In Syria, the hit of the summer was shot in the dark! With more than 6 million views on Youtube, this funny staging for the Syrian band Safar, has been a hit with all its fans! And here are the real reasons for this unusual shooting.
The economic crisis in Syria is the reason for the darkness
The song is an Arabic love song, a modern melancholic ballad with a rhythmic beat, entitled Ya Weel Weely (“Oh, woe, my woe” in Arabic), which takes heartbreak as its theme. But while the lyrics are profound, it was the blackouts and low light that added the necessary romance to the video.
It is necessary to go back to the context to better understand why the artists decided to shoot their video in the dark.
Today, and for many years in Damascus, the economic situation and the crisis are getting worse. For many people, in the cities as well as in the countryside, electricity has become a scarce commodity and power outages can sometimes last more than twenty hours.
Embracing power cuts rather than ignoring them
When singer Shadi Safadi and the band he co-founded, “Safar“, thought of a low-budget video for their new song, the only way to avoid being defeated by power cuts was to embrace them.
The video, uploaded on 20 July, has already reached over 6 million views! For the Syrian website Enab Baladin, “it is rare to see a Syrian song being so successful”. For him, it’s definitely “a winning move for the group, which has remained in the shadows for twenty years”.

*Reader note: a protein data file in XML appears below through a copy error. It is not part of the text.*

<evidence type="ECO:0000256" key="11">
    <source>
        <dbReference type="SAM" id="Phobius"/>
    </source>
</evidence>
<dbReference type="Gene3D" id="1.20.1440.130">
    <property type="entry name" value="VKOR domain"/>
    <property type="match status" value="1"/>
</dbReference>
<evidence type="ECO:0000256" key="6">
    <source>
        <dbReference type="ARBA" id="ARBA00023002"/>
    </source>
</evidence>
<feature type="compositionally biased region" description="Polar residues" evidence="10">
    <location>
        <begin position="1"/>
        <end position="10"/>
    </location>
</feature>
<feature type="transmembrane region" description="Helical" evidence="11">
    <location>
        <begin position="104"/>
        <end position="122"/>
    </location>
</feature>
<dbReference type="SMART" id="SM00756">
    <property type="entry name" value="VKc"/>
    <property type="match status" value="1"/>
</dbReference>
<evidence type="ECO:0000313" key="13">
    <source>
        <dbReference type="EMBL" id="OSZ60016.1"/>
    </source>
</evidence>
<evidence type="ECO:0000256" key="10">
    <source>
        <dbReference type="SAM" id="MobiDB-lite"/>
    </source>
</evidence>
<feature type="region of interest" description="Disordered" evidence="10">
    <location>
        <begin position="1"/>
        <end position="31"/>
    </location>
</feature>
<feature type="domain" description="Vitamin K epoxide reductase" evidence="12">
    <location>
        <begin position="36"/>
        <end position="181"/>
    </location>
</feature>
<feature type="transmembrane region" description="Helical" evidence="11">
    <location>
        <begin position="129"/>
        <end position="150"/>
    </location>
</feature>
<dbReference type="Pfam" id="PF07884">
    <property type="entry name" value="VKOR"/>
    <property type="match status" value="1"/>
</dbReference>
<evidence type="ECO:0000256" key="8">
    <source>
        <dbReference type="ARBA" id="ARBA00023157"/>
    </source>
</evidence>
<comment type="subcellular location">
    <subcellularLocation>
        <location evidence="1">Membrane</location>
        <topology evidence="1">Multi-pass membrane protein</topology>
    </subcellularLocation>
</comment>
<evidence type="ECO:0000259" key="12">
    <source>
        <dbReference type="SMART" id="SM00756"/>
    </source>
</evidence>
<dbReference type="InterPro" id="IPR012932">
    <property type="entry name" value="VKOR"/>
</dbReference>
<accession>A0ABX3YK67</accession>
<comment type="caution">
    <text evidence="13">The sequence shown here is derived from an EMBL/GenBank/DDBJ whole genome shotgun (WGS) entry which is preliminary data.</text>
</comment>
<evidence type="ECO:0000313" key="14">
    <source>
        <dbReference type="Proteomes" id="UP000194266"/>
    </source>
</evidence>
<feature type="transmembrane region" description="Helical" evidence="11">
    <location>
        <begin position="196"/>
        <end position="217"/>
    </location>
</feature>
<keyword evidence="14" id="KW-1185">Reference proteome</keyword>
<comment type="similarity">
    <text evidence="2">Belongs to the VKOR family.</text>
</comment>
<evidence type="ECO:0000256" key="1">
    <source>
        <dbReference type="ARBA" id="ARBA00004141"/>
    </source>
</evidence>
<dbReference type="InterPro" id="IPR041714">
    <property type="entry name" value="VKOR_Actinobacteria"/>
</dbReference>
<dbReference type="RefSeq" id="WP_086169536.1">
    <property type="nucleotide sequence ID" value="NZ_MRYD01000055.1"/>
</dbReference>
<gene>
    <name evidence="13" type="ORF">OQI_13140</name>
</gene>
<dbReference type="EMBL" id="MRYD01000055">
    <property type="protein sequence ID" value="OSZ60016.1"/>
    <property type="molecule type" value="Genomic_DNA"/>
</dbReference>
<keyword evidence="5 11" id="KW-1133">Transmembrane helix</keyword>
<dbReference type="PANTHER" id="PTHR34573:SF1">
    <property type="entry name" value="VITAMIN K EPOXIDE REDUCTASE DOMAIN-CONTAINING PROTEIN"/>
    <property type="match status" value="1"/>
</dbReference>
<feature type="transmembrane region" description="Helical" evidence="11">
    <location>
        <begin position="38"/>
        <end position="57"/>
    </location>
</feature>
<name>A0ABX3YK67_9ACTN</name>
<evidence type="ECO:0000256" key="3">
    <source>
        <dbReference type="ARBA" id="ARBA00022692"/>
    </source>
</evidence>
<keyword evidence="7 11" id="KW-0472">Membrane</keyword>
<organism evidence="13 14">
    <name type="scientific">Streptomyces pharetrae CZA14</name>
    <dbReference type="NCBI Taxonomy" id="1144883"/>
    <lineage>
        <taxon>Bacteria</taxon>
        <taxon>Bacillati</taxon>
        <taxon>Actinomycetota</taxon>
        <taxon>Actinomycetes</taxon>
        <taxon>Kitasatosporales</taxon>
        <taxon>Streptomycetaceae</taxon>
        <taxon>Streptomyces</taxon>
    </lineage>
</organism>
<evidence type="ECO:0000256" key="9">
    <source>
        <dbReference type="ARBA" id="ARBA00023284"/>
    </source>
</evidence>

And not without a sense of humour! We then listen to the members of the group, squeezed into a small room, singing in adoration in front of a lamp, instruments and microphones decorated with coloured garlands of multiple LED bulbs… “True!!!” one can even read at the end of the video.
“The song was written with love and people definitely liked the lyrics and the music, but what touched our audience the most was the video” said Wafi Al Abbas, another founding member of the group.
A success that demonstrates the new Syrian aspirations
For director Yazan Shorbaji, a storyline that reflects people’s daily lives could be just as powerful to carry a love song.
The success of this song undeniably proves that there is an audience aspiring to new forms of art, independent of the traditions and the dominant model that production companies in the Arab world are trying to perpetuate…